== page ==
A unique kinesin-8 surface loop provides specificity for chromosome alignment.
Bottom Line: To address this question, we engineered chimeric kinesins that contain the Kif4A, Kif18B (kinesin-8), or Kif5B (kinesin-1) motor domain fused to the C-terminal tail of Kif18A.Mutational studies of Kif18A indicate that this control depends on both its C-terminus and a unique, positively charged surface loop, called loop2, within the motor domain.These data support a model in which microtubule-attenuating kinesins are molecularly "tuned" to control the dynamics of specific subsets of spindle microtubules.
Affiliation: Department of Molecular Physiology and Biophysics, University of Vermont, Burlington, VT 05405.Show MeSH
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Mentions: To determine whether loop2 is required for Kif18A's regulation of K-fiber lengths during mitosis, we assayed the ability of our chimeric kinesins and loop2 mutants to facilitate chromosome alignment and regulate spindle length in cells depleted of endogenous Kif18A. Cells depleted of Kif18A were transfected with GFP-tagged kinesins and then treated ∼18 h later with MG132 (20 μM), which prevents anaphase entry (Figure 6A). Cells were then fixed and immunofluorescently stained with antibodies against centromeric (ACA) and centrosomal (γ-tubulin) proteins. Under these conditions, the majority of cells transfected with scrambled control siRNAs and a GFP control plasmid had well-aligned kinetochores. In contrast, cells transfected with Kif18A siRNAs and a GFP control plasmid displayed unaligned kinetochores (Figure 6A).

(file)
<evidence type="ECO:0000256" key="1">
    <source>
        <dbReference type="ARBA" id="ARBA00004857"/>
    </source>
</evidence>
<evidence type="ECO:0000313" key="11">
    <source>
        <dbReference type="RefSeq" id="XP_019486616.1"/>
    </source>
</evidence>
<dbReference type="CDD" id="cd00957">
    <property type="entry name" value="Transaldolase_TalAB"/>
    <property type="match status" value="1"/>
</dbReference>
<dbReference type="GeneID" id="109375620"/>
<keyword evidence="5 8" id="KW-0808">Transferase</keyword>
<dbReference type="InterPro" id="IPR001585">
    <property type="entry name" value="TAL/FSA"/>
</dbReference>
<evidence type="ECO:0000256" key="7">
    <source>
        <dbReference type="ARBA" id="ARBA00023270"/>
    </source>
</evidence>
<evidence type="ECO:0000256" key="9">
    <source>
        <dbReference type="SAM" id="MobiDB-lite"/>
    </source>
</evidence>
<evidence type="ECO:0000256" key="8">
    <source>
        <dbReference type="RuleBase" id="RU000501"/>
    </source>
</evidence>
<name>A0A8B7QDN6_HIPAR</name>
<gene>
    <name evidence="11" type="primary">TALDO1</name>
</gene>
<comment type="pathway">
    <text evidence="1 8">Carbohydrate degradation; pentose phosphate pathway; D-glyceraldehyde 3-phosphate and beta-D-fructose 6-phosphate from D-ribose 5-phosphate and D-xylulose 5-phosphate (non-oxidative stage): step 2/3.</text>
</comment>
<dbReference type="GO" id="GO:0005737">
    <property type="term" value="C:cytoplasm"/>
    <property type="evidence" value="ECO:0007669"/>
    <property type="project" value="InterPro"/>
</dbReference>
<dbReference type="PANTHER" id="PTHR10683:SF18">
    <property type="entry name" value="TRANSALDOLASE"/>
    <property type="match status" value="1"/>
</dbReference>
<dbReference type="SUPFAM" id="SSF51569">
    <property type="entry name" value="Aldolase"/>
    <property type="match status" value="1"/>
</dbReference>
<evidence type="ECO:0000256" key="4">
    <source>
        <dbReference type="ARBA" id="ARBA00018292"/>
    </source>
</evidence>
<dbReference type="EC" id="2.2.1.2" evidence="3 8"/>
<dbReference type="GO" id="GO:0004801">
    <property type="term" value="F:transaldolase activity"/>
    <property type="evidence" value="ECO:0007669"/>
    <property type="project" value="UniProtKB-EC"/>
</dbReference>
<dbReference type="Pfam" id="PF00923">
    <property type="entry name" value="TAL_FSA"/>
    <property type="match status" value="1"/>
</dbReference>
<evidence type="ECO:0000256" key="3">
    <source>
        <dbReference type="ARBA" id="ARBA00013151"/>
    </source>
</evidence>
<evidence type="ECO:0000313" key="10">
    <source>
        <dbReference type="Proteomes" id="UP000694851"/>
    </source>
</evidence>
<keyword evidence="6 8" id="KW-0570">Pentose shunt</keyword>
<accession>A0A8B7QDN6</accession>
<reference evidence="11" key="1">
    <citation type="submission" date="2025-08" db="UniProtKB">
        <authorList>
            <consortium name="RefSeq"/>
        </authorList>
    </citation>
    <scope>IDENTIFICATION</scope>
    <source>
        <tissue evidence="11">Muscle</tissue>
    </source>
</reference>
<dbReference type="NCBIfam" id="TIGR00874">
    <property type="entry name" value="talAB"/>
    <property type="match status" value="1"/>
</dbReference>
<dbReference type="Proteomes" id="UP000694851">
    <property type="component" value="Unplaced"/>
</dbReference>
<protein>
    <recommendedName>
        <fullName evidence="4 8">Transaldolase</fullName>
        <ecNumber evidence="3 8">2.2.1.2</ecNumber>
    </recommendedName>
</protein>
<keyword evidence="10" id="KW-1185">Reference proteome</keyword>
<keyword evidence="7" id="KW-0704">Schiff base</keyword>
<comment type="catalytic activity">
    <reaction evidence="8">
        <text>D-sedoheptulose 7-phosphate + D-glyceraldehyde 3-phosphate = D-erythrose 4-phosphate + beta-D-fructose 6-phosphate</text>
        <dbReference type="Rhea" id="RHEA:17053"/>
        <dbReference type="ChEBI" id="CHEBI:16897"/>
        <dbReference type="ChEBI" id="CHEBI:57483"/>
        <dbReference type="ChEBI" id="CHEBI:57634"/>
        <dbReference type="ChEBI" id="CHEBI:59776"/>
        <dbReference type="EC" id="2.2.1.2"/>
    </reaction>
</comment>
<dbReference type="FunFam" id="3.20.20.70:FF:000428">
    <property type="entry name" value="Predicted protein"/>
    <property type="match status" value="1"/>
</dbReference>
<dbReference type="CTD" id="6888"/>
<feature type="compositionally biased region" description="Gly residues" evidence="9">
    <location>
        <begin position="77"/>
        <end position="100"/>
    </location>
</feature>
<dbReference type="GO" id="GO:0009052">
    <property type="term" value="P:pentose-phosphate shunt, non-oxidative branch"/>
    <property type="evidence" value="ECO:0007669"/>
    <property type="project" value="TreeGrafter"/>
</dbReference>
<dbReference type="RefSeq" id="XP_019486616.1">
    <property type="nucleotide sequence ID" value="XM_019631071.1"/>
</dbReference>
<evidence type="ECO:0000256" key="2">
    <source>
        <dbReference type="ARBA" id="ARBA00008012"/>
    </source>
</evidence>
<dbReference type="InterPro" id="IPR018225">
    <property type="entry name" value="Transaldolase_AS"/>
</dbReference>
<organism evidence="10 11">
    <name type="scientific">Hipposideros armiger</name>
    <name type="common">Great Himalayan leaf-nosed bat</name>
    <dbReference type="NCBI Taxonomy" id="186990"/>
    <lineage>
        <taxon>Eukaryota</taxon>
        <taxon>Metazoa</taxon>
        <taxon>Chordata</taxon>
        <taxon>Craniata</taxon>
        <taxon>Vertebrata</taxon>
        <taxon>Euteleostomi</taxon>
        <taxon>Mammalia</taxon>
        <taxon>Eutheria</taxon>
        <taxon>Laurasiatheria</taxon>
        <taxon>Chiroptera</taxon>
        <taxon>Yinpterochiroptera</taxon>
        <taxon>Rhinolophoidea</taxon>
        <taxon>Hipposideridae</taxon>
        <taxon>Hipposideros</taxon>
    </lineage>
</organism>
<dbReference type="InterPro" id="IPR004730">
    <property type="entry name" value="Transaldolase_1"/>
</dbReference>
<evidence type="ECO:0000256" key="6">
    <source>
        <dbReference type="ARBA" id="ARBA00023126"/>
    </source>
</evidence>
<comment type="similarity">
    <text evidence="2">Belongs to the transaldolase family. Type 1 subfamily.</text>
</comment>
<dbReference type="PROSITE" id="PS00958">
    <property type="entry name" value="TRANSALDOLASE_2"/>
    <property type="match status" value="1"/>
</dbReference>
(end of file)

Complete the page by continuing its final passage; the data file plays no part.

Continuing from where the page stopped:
Affiliation: Department of Molecular Physiology and Biophysics, University of Vermont, Burlington, VT 05405.